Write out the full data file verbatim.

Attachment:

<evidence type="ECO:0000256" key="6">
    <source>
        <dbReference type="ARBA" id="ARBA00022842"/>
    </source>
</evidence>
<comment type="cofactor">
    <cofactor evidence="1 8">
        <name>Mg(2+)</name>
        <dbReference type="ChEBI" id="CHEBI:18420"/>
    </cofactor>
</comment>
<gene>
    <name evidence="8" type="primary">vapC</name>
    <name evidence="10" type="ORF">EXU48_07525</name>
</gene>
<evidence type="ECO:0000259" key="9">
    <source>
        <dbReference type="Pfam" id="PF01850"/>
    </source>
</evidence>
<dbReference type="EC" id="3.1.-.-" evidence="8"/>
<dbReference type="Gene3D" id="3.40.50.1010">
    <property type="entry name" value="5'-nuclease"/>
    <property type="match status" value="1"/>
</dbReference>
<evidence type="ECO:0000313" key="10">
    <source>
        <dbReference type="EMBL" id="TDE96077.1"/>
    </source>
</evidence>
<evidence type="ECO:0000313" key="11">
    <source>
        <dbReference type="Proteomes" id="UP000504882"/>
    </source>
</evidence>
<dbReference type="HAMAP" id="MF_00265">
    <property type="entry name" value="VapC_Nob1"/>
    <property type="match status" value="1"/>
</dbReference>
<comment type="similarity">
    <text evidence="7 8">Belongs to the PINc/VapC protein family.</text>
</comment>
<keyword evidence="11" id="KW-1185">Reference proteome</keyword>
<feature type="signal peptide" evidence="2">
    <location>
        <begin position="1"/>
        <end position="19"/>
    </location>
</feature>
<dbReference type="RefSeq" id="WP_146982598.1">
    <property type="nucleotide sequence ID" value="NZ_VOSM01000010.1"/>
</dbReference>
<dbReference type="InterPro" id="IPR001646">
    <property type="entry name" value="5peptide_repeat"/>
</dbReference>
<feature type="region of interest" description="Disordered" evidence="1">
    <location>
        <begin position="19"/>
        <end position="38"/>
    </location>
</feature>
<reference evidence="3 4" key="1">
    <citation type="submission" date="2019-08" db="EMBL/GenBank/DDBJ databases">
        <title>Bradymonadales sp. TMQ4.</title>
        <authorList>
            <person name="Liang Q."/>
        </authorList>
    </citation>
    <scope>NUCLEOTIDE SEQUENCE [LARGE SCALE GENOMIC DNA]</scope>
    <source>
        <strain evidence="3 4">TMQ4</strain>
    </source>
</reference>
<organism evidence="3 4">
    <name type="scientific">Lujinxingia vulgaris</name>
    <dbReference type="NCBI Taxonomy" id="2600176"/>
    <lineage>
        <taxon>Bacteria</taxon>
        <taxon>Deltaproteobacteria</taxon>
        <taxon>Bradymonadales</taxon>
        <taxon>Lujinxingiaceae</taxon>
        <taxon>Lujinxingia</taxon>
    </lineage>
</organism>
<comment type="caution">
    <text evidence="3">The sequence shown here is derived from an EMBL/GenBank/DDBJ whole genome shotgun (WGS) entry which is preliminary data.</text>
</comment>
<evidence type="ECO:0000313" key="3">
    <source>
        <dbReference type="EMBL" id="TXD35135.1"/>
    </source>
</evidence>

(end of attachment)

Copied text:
<evidence type="ECO:0000256" key="6">
    <source>
        <dbReference type="ARBA" id="ARBA00022842"/>
    </source>
</evidence>
<comment type="cofactor">
    <cofactor evidence="1 8">
        <name>Mg(2+)</name>
        <dbReference type="ChEBI" id="CHEBI:18420"/>
    </cofactor>
</comment>
<gene>
    <name evidence="8" type="primary">vapC</name>
    <name evidence="10" type="ORF">EXU48_07525</name>
</gene>
<evidence type="ECO:0000259" key="9">
    <source>
        <dbReference type="Pfam" id="PF01850"/>
    </source>
</evidence>
<dbReference type="EC" id="3.1.-.-" evidence="8"/>
<dbReference type="Gene3D" id="3.40.50.1010">
    <property type="entry name" value="5'-nuclease"/>
    <property type="match status" value="1"/>
</dbReference>
<evidence type="ECO:0000313" key="10">
    <source>
        <dbReference type="EMBL" id="TDE96077.1"/>
    </source>
</evidence>
<evidence type="ECO:0000313" key="11">
    <source>
        <dbReference type="Proteomes" id="UP000504882"/>
    </source>
</evidence>
<dbReference type="HAMAP" id="MF_00265">
    <property type="entry name" value="VapC_Nob1"/>
    <property type="match status" value="1"/>
</dbReference>
<comment type="similarity">
    <text evidence="7 8">Belongs to the PINc/VapC protein family.</text>
</comment>
<keyword evidence="11" id="KW-1185">Reference proteome</keyword>
<feature type="signal peptide" evidence="2">
    <location>
        <begin position="1"/>
        <end position="19"/>
    </location>
</feature>
<dbReference type="RefSeq" id="WP_146982598.1">
    <property type="nucleotide sequence ID" value="NZ_VOSM01000010.1"/>
</dbReference>
<dbReference type="InterPro" id="IPR001646">
    <property type="entry name" value="5peptide_repeat"/>
</dbReference>
<feature type="region of interest" description="Disordered" evidence="1">
    <location>
        <begin position="19"/>
        <end position="38"/>
    </location>
</feature>
<reference evidence="3 4" key="1">
    <citation type="submission" date="2019-08" db="EMBL/GenBank/DDBJ databases">
        <title>Bradymonadales sp. TMQ4.</title>
        <authorList>
            <person name="Liang Q."/>
        </authorList>
    </citation>
    <scope>NUCLEOTIDE SEQUENCE [LARGE SCALE GENOMIC DNA]</scope>
    <source>
        <strain evidence="3 4">TMQ4</strain>
    </source>
</reference>
<organism evidence="3 4">
    <name type="scientific">Lujinxingia vulgaris</name>
    <dbReference type="NCBI Taxonomy" id="2600176"/>
    <lineage>
        <taxon>Bacteria</taxon>
        <taxon>Deltaproteobacteria</taxon>
        <taxon>Bradymonadales</taxon>
        <taxon>Lujinxingiaceae</taxon>
        <taxon>Lujinxingia</taxon>
    </lineage>
</organism>
<comment type="caution">
    <text evidence="3">The sequence shown here is derived from an EMBL/GenBank/DDBJ whole genome shotgun (WGS) entry which is preliminary data.</text>
</comment>
<evidence type="ECO:0000313" key="3">
    <source>
        <dbReference type="EMBL" id="TXD35135.1"/>
    </source>
</evidence>